Ye' Olde Site By Joby

Wheels and tires for a Ford Ranger

What I'm looking for

My truck's purpose in life is to be a jack of all trades. That means I need to be able to handle moderate offroad conditions, in all weather, while also maintaining on-road manners and handling. So no super swampers or street-only tires, this is all about the target demographic of mildly aggressive AT tires.

Basically I need a truck that can behave around town or on the highway, but then also get me up some unmaintained old logging road to a SAR mission or a campsite when I get where I'm going.

Vision Soft 8 rims: cheap and fine

My truck came with the much-desired Alcoa forged aluminum wheels that were part of the FX4 Level II package. They're beautiful, and very nice wheels. On the other hand, they're beautiful, and very nice (and expensive) wheels.

I set out to buy wheels that would get the job done, and be affordable enough that if I bash them on a rock or something it's not such a big deal. To that end I settled on some pretty basic black steel wheels: 15x8 Vision Soft 8s. They can be had for $50-70 each, depending on where you buy them, and they're fine. They get the job done.

They come in two different offsets: -39mm and -29mm. I got the -39mm because I thought that extra centimeter of stance would look cool. It does, but I can feel it in the handling a bit. I would honestly recommend going with the -29mm.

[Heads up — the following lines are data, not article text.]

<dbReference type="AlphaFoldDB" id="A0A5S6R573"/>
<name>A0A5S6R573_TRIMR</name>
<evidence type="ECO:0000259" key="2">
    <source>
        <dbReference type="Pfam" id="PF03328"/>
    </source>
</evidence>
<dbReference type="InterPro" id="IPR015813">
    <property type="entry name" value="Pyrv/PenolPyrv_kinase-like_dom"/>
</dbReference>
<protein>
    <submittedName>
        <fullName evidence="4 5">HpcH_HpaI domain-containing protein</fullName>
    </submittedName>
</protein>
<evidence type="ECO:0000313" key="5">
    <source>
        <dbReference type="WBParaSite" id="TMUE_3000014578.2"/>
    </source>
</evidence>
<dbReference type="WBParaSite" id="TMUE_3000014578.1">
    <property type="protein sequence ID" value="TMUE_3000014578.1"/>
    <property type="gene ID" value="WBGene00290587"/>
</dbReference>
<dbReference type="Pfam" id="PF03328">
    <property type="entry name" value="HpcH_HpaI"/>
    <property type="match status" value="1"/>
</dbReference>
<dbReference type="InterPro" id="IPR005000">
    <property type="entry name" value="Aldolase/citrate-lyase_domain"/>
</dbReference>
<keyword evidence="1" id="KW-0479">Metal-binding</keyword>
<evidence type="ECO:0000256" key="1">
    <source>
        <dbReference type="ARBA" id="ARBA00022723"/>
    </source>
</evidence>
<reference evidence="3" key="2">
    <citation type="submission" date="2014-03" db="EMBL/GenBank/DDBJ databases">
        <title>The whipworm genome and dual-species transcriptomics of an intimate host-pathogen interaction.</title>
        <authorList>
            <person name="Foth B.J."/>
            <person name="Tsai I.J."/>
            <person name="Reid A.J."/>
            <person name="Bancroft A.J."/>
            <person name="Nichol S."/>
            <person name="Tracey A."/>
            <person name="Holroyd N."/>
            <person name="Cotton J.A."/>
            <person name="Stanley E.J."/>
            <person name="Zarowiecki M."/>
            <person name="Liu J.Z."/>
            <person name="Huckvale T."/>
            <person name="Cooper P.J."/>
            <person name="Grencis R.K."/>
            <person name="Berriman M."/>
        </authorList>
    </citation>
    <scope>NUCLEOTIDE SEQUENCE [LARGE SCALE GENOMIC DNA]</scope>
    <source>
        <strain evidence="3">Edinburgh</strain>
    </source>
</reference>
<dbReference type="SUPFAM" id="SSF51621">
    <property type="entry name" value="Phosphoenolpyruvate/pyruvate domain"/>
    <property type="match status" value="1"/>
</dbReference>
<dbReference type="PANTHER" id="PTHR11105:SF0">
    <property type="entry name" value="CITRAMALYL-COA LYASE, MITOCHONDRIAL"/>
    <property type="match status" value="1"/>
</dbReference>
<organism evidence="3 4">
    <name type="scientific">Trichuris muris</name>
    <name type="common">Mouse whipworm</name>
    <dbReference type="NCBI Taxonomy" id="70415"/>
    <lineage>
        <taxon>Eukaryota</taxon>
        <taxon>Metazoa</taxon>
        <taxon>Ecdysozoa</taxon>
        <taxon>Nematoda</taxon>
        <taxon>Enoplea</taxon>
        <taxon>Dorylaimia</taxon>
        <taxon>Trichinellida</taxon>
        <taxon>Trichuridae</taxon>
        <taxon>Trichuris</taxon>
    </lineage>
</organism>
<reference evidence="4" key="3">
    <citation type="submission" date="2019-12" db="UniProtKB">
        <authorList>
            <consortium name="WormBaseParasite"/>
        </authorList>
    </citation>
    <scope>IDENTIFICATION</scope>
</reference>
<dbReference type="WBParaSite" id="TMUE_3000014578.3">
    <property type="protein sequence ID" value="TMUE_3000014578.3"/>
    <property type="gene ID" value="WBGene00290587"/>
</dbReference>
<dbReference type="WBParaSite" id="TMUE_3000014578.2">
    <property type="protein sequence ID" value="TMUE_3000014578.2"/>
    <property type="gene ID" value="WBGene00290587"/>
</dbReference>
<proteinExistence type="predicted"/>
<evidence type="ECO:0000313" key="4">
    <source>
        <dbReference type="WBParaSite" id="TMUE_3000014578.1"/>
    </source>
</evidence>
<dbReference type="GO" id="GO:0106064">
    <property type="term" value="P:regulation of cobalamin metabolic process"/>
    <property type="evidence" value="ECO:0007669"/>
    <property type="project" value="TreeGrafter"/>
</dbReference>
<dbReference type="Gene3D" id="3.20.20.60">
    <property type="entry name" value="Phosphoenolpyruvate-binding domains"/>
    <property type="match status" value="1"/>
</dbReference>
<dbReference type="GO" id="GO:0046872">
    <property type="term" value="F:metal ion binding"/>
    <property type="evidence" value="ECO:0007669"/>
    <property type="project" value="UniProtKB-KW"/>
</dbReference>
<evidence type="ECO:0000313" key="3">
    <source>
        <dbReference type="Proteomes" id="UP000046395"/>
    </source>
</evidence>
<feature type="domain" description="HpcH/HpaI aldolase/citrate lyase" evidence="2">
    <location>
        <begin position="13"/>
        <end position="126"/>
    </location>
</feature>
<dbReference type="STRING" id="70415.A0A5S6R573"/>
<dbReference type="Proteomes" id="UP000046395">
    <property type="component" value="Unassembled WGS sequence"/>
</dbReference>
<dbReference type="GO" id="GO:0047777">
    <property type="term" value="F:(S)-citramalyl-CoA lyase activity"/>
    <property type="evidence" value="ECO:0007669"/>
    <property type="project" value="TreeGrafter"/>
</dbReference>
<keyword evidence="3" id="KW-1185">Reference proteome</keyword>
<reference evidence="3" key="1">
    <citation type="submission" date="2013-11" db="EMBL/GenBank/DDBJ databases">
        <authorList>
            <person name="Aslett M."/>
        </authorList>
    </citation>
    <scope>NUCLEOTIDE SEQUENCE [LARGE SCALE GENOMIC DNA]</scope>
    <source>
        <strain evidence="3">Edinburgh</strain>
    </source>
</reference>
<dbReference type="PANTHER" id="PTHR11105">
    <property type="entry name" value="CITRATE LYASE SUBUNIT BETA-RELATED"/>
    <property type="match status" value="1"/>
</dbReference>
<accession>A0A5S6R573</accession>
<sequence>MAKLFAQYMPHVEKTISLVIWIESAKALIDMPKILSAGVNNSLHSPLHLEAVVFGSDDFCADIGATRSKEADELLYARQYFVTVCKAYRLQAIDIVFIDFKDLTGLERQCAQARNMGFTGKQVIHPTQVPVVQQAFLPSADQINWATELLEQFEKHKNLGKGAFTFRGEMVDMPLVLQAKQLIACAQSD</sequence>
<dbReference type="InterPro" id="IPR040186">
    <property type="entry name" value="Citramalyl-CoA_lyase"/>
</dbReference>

They're also available on Amazon if you happen to be a Prime addict like some people.

Hub centering

Rangers have conical lugs, and you don't actually need the hub hole on the wheel to match the size of the hub. It just needs to be bigger.

You could find a tire place that will do lug-centric balancing, and count on the conical lugs to center it. That's not a great plan though, in my experience.

I've heard of other people who have had great results, and their lugs are perfectly centered and symmetrical, and the lugs perfectly center their wheels every time. That's great for them. My lugs are apparently not so perfectly centered or symmetrical (or maybe the cheap wheels don't have such perfectly-centered holes, the end result is the same), so I had to come up with a way to center the wheels on the hub as I tightened the lugs.

Initially I ordered some commercially-made ABS hub-centric rings on Ebay for about $20 for a set of 4. They worked fine in the front, but didn't quite leave enough space for them to clear a little chamfer where the flat surface of the hub meets the protruding cylindrical surface. So they broke when I tightened the back ones.

I wound up 3D printing my own entire hub caps that also function as hub-centric rings. They've currently been on for several months, and are still looking good after being regularly subjected to some pretty extreme winter conditions.

Cooper Discoverer AT3 XLT tires: excellent all around

My truck came with 31x10.5x15 tires fromt he factory, and I decided that's a just fine size. I don't actually need any more width, and in fact adding width could easily compromise my snow performance. So I decided to just stick with the same old size.

I settled on the Cooper Discoverer AT3s because they offer really excellent all-around performance. They're a competent sand tire, decent in the snow and ice, and not bad on pavement. They also generate a lot less road noise on the highway than most all terrains. So far I can do nothing but highly recommend them.

So far I've had them for several months now, and they've comported themselves very well in all of the following conditions:

  • Snow-packed mountain roads
  • Deep snow on unmaintained dirt roads
  • Sand
  • Mud
  • Icy roads
  • Gravel and rocks
  • Wet and dry pavement